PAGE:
What is the cost of retaining missile silos and are there savings in eliminating them?
The Secretary of Defense and the Defense Department comptroller recently acknowledged that they want the Air Force to study the possibility of eliminating ICBM silos and requested funding in the fiscal year 2014 budget for that purpose, according to information issued by Sen. John Hoeven, R-N.D., last week.
Hoeven told Lt. Gen. James Kowalski, commander of Air Force Global Strike Command, that he strongly opposes any Defense Department effort to reduce the number of nuclear missile silos. He said the nation's missile silos are a long-term defense asset that should not be eliminated.
Under the New START (Strategic Arms Reduction Treaty), the 450 ICBMs would be reduced to about 412 ICBMs, emptying a number of missile silos that Hoeven is urging the department to retain.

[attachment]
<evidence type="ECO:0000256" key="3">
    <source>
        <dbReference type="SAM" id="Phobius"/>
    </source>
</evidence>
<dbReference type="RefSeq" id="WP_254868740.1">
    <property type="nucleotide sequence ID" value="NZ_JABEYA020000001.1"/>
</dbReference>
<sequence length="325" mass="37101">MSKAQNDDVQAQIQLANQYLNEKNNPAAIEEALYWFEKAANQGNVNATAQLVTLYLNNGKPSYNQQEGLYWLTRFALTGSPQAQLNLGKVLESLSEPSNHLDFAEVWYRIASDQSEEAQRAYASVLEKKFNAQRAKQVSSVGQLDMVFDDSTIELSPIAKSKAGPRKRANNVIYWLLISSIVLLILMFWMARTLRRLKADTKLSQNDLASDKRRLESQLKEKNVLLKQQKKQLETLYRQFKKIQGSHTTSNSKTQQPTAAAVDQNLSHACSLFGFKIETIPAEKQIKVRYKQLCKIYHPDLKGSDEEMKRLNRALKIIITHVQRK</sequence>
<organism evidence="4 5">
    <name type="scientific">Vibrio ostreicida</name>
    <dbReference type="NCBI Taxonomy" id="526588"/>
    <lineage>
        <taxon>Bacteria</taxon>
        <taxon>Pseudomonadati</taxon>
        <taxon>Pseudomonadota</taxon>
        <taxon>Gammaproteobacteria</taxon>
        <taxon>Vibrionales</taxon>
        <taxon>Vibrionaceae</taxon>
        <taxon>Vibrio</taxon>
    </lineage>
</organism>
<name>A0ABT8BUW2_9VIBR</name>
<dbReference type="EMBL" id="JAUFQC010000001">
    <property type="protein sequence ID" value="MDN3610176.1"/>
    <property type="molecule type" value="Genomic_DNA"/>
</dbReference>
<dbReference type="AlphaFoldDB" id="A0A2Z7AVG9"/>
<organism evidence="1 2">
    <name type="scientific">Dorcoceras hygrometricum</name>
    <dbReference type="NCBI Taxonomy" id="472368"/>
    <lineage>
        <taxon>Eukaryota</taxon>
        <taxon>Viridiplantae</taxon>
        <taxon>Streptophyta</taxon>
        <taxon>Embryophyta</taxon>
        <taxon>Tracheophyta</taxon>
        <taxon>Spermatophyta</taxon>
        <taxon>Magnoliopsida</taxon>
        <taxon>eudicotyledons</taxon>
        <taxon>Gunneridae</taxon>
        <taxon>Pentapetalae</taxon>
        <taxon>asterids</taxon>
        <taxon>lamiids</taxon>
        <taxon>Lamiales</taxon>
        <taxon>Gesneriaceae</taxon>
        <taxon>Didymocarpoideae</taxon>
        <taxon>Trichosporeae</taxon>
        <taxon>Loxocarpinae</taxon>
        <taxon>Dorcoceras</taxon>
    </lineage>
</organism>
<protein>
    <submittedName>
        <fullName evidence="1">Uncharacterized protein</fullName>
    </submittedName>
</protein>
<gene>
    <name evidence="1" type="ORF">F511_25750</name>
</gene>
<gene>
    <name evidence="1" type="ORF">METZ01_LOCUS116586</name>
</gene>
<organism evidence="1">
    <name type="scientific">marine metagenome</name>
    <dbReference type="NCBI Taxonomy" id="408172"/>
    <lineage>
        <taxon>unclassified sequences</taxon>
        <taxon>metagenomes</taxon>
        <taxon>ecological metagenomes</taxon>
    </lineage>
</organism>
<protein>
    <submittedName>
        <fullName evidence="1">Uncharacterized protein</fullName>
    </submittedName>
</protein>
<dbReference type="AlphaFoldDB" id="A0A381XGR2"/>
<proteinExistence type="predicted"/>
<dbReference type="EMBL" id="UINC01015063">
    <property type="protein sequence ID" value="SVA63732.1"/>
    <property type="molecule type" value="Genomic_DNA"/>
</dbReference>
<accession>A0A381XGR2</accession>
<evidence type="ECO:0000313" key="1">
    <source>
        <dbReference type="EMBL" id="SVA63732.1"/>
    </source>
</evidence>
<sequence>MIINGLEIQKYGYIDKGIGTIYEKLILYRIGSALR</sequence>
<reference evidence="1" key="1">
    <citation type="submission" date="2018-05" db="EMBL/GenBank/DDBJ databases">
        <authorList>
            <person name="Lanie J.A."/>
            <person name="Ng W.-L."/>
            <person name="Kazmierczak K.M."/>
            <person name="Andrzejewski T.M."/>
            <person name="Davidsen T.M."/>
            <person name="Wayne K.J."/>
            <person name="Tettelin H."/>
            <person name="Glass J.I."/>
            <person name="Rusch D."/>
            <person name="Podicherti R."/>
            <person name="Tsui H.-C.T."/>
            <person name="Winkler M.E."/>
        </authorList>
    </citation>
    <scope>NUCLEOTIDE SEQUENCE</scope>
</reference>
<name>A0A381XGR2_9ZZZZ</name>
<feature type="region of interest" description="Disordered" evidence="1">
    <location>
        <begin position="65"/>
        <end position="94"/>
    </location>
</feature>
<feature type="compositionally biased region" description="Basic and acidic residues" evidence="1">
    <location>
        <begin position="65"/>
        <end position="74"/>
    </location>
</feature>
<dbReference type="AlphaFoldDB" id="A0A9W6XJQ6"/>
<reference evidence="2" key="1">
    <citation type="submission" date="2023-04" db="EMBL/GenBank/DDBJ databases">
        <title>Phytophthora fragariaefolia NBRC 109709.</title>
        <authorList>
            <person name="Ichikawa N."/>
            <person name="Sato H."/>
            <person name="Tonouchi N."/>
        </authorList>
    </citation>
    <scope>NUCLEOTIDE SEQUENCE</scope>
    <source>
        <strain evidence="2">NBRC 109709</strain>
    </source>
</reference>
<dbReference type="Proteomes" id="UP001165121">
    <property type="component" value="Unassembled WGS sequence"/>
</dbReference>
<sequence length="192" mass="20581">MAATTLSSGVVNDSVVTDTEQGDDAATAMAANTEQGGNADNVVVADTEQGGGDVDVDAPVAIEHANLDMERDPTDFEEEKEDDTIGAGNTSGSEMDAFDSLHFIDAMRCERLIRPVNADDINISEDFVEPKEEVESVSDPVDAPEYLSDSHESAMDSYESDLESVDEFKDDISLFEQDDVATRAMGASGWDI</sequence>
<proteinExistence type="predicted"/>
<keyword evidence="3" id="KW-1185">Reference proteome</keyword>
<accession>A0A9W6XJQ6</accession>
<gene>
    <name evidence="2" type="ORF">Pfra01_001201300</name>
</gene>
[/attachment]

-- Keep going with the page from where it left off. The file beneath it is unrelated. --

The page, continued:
"Eliminating silos would save the Air Force very little money because as long as there is a single silo, the Air Force will need specialized equipment and personnel to maintain it," said Josh Carter, who works for Hoeven on military affairs.
"In fact, the Air Force may be able to save money by keeping silos operational even after the missiles are removed," Carter said. "The Air Force can rotate missiles through surplus silos, keeping the entire ICBM force operational while simultaneously performing maintenance in empty silos. This would be more efficient than taking missiles offline when silo maintenance is required."
Minot Air Force Base's 91st Missile Wing has 150 Minuteman III ICBMs in underground silos in the Minot missile field. The wing is one of three operational ICBM wings in Air Force Global Strike Command.